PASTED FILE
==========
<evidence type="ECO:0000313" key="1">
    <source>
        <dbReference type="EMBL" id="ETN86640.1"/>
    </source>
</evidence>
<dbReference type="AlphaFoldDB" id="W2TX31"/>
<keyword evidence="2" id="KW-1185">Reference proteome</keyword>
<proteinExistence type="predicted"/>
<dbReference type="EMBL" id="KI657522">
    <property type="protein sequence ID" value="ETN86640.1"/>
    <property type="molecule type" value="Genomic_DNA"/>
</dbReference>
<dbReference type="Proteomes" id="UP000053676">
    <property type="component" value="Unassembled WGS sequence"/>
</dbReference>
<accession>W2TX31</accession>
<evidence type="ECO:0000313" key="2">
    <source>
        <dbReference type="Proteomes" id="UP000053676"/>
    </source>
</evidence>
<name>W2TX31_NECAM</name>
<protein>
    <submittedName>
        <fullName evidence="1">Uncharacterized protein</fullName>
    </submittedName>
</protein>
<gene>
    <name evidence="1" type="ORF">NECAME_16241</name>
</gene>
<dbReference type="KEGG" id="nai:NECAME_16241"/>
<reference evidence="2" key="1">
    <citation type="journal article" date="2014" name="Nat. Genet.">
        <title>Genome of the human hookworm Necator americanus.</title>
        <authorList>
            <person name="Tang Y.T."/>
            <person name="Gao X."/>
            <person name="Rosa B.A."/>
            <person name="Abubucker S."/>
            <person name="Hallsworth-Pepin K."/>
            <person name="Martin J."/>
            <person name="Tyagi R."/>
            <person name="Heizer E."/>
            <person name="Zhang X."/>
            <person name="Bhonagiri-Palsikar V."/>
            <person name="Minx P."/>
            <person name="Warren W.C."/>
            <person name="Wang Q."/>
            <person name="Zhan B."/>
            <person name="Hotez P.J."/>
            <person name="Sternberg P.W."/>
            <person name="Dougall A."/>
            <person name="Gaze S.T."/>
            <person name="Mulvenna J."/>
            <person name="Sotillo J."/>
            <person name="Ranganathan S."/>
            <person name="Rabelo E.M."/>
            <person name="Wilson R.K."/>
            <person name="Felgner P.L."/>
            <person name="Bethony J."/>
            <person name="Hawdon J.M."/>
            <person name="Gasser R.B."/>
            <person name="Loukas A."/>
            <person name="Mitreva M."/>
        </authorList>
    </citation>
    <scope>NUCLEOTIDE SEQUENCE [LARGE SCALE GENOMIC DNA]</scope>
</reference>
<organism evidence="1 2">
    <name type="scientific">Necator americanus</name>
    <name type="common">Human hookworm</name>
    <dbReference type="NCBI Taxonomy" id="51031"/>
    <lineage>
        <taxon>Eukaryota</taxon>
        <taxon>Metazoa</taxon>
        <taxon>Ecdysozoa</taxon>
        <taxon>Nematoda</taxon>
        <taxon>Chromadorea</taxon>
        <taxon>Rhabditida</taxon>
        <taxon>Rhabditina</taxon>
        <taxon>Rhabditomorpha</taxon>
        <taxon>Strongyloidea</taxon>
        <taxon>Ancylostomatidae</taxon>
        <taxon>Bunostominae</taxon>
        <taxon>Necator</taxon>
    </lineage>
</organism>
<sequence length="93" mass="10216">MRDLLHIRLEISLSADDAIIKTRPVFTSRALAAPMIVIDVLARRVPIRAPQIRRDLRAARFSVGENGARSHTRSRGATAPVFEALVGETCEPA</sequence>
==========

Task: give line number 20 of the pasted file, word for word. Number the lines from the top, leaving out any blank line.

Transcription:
    </source>